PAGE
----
Western Mountainous districts of Nepal poised to develop new alternative trekking route

11th Nov, 2017 | Tourism Mail Crew

LAMJUNG, Nov 11: The western Nepali districts of Lamjung and Manang have geared up to build an alternative trekking route, as huge segments of the original route have been converted into a motorable road.

As per the plan the locals has opened Sahaji-Khudi trekking route, which stretches from Besisahar to Khudi of Lamjung district in the first phase. The route, built with the support of the Nepal Tourism Board and hotel entrepreneurs of Lamjung and Manang districts, came into operation from last week.

Preparations are now being made to open a trekking route from Khudi to Chaymche, the last settlement in Lamjung, within this fiscal year. The trekking route will then be extended to Karte, Dharapaani and Chame via Manang Lake. Stairs will be built on slopes of the trekking route and gabion walls will be erected along stretches that are narrow.

Purna Bahadur Gurung, secretary of Lamjung-Manang Hotel Entrepreneurs Committee, said the Tourism Board had allocated a budget of Rs2 million for construction of the alternative trekking route in the current fiscal year. Of this amount, Rs1.6 million has been used, according to Gurung.

“The alternative route is being built because domestic and foreign tourists who wish to hike to Manang have to walk on the motorable road, which is dusty,” said Gurung, “To avoid the dust, tourists are taking public vehicles directly to Chame in Manang. This has severely affected livelihood of people who live in the erstwhile trekking route, as they were dependent on tourists for earnings.”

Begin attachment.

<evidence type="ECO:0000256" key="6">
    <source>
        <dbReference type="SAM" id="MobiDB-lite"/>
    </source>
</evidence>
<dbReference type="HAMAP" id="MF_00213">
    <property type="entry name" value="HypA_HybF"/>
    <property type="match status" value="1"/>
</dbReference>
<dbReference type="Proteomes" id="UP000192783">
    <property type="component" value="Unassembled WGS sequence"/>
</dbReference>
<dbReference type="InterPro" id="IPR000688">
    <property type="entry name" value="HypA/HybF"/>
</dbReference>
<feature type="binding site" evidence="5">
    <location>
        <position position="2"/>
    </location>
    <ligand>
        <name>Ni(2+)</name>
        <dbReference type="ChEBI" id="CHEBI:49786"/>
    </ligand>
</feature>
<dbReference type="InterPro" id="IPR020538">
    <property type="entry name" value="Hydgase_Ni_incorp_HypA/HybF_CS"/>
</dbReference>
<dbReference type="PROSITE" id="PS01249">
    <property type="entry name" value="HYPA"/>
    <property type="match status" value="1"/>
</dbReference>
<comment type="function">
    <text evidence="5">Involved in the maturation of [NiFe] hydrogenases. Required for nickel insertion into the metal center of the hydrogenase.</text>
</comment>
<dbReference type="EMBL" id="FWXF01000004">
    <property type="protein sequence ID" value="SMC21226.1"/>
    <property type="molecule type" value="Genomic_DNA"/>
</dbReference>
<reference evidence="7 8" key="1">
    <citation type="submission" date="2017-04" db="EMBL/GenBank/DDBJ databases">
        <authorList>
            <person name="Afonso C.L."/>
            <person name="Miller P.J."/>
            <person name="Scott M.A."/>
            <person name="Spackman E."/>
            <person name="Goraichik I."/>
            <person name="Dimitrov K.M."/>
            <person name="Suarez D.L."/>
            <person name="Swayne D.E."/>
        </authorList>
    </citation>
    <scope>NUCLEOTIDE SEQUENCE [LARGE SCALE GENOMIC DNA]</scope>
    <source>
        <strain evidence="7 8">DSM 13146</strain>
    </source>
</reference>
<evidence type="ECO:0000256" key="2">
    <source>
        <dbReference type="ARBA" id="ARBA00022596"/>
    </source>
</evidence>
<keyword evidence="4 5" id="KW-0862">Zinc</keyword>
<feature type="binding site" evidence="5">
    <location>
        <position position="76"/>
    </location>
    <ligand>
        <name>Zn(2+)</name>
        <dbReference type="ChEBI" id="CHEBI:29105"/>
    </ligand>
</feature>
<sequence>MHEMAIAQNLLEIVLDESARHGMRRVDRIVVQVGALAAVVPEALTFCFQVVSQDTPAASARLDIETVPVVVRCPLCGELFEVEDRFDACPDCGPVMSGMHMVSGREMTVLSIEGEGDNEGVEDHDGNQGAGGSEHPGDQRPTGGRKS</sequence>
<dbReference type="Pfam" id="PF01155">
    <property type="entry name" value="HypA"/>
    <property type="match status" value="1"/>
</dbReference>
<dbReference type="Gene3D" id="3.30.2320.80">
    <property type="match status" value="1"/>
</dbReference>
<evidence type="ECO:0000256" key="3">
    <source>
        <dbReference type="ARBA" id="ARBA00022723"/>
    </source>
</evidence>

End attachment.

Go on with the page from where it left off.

The practice of taking public vehicles directly to Manang has also raised the incidence of altitude sickness among travellers, according to tourism entrepreneur Triple P Gurung. “If people walk to Manang using the alternative trekking route, they will acclimatise properly and become immune to mountain sickness. The new route will also help locals to engage in business activities, which will raise their living standards,” said Gurung.

After Manang was linked by a motorable road, the five-day trek from Besisahar to Chame was shortened to a single-day journey on a vehicle. This rendered many destinations on the way to Manang without any tourist. “This has forced many out of hotel business,” said Teju Gurung, promoter of Hotel Hikers at Marsyangdi Rural Municipality-7.

Plans are now afoot to build a five-day to seven-day trekking route from Besisahar to Manang. “If we can preserve flora and fauna and promote local culture, tourists will get an urge to prolong their stays along the route,” Teju said, adding, “This will make local economies vibrant.”